Hemolytic Disease of the Newborn (HDN): Causes And Treatment

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Hemolytic Disease Of The Newborn HDN Causes And Treatment

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Hemolytic disease of the newborn (HDN) is a blood disorder of the newborn. The disease is called erythroblastosis fetalis until the baby is in the mother’s womb and is termed hemolytic disease of the newborn after the baby’s birth.

HDN causes the newborn’s red blood cells (RBCs) to break down faster than usual, leading to problems and complications. The condition can be prevented through the administration of medication to the mother during pregnancy.

This post tells you about the causes, symptoms, treatment, and prevention of hemolytic disease of the newborn.

Causes Of HDN

HDN occurs when the fetus and the mother have different blood groups and Rh factors. The condition most commonly occurs when the baby is Rh-positive while the mother is Rh-negative, irrespective of their blood groups (1).

A small quantity of fetal blood may cross into the mother’s body during natural delivery or during certain events that cause the mixing of maternal and fetal blood. The mother’s immune system detects the Rh antigen and develops Rh antibodies, which are stored in the mother’s body for future use. The mother is now considered Rh-sensitized.

Rh-sensitization is not a concern in the first pregnancy but can be a concern in subsequent pregnancies with an Rh-positive baby. The next time the mother becomes pregnant with an Rh-positive baby, her Rh antibodies actively cross the placenta to destroy the baby’s Rh-positive RBCs, affecting the baby’s health. It leads to a condition called erythroblastosis fetalis, which is called HDN once the baby is born.

Blood group incompatibility may also cause HDN but in milder forms. It leads to less severe problems than Rh incompatibility. It also gets less severe with each subsequent pregnancy.

Risk Factors For HDN

The following events and conditions could directly or indirectly increase the chances of Rh-sensitization, in turn increasing the risk of HDN (2).

  • Difference in parent’s blood groups: If the mother is Rh-negative while the father is Rh-positive, the chances of the baby being Rh-positive are higher. This increases the risk of HDN through the increased potential of having a baby with Rh-positive blood.
  • Placental abruption: The abnormal detachment of the placenta during pregnancy is called placental abruption. It leads to the mixing of the mother and baby’s blood, making it more likely for the mother to become Rh-sensitized.
  • Miscarriage: A miscarriage, especially due to a fall or injury, could rupture the placenta and other tissues, causing mixing of fetal and maternal blood.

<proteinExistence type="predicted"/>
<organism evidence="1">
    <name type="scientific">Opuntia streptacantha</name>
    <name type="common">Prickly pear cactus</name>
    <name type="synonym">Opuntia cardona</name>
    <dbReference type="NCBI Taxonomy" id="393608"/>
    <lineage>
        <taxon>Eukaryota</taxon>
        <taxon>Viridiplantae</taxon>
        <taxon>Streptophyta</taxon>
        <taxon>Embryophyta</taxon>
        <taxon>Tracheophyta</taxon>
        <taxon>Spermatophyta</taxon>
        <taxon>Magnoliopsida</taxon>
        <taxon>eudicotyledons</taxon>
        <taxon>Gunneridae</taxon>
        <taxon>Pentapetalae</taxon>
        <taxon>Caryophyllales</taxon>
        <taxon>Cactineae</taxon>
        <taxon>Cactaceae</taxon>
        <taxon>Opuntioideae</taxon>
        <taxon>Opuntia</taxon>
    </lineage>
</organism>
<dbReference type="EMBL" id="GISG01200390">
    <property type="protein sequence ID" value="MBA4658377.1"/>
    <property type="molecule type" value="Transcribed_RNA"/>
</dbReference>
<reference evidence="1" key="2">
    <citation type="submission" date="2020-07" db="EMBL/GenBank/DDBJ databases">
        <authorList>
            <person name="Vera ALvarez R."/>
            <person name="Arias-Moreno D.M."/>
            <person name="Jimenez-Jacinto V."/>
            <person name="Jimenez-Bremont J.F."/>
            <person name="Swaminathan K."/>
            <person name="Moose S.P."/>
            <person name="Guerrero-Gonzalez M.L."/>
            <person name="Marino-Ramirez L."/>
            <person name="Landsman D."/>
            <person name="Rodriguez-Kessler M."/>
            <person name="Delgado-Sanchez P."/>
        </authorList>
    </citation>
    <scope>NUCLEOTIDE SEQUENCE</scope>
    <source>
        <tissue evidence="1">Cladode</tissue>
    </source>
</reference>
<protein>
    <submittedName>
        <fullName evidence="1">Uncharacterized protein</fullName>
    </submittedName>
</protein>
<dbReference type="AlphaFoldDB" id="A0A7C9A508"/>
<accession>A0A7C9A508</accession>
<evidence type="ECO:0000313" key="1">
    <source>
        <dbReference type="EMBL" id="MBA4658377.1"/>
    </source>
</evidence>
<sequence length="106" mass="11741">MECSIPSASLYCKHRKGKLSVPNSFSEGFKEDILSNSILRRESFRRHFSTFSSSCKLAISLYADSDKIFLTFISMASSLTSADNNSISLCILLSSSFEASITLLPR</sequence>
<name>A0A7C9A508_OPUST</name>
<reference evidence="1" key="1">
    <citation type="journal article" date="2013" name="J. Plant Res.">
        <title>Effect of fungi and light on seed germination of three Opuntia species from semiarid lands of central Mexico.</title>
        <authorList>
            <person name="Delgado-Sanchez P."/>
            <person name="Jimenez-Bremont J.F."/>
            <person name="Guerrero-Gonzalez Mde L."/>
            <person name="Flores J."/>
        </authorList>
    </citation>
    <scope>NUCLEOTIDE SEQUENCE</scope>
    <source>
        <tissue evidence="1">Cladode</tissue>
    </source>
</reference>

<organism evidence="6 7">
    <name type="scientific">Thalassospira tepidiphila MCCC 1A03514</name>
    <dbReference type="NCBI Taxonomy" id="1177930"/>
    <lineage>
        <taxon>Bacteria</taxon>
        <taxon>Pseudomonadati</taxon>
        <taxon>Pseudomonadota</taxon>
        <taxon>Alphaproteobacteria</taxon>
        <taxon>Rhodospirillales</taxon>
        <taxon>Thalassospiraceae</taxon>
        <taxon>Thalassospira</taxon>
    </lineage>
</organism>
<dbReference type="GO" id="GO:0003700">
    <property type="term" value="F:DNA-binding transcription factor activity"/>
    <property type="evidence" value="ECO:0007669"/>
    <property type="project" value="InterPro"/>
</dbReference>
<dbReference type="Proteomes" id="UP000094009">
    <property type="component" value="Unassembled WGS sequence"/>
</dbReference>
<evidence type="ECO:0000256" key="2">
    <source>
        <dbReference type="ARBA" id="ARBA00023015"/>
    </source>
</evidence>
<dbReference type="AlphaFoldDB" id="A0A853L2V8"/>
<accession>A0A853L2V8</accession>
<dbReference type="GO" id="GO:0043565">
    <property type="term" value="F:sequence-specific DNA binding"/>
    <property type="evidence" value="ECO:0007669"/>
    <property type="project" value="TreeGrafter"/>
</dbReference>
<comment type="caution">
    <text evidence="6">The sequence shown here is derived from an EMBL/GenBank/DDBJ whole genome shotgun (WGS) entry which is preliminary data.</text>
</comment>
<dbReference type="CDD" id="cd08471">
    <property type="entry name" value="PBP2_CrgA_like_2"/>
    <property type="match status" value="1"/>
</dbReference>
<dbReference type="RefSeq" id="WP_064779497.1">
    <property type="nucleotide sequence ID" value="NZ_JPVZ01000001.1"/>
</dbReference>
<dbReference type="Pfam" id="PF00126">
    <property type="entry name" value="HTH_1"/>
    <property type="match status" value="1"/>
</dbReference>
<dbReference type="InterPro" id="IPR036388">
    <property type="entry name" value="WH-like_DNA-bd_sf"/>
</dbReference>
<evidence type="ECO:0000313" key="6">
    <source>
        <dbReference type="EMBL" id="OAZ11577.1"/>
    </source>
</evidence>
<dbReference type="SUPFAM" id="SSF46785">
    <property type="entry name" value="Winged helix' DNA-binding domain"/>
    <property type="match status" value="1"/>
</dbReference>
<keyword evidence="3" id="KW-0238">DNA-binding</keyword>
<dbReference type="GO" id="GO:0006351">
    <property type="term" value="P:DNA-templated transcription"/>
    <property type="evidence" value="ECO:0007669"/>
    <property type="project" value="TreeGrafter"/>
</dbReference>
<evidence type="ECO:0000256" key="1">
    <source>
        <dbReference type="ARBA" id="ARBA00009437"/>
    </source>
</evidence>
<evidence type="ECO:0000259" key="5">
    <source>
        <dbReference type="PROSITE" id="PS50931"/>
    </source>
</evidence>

• Abortion: It may also cause maternal and fetal blood to combine.
  • Prenatal tests: Certain invasive prenatal tests, such as amniocentesis or chorionic villus sampling, require the insertion of a needle into the uterus. This may cause bleeding and subsequent mixing of maternal and fetal bloods, increasing the chances of Rh-sensitization.

Effects Of HDN On Babies

HDN causes rapid destruction of the baby’s RBCs, leading to the following problems in the fetus and newborn (3).

1. Hyperbilirubinemia, jaundice, and kernicterus

The breakdown of the RBCs produces a by-product called bilirubin, which is processed by the liver and excreted in stool and urine. Since HDN causes RBCs to break down quickly, there is more bilirubin in the body than the liver can process. This condition is called hyperbilirubinemia.

Hyperbilirubinemia causes bilirubin accumulation in various tissues, such as the skin and the eyes, causing them to appear yellowish. This condition is called jaundice. If high levels of bilirubin persist and keep on rising, jaundice progresses to kernicterus, which can cause severe symptoms in a newborn and may even be fatal.

2. Anemia and hydrops fetalis

HDN leads to the rapid destruction of RBCs, and the bone marrow cannot compensate for it. RBCs contain hemoglobin, which transports oxygen to every cell of the body. Inadequate RBCs and insufficient oxygen supply to various body parts ultimately lead to anemia.

Anemia combined with the quick destruction rate of RBCs affects several organs, especially the liver and spleen, which enlarge than their normal size. In severe cases, the heart may begin to fail, and fluids may accumulate in various organs and tissues. This condition is called hydrops fetalis and is present at birth.

Symptoms Of HDN

The following are the commonly seen signs and symptoms of HDN during the fetal stage and when the baby is born (4).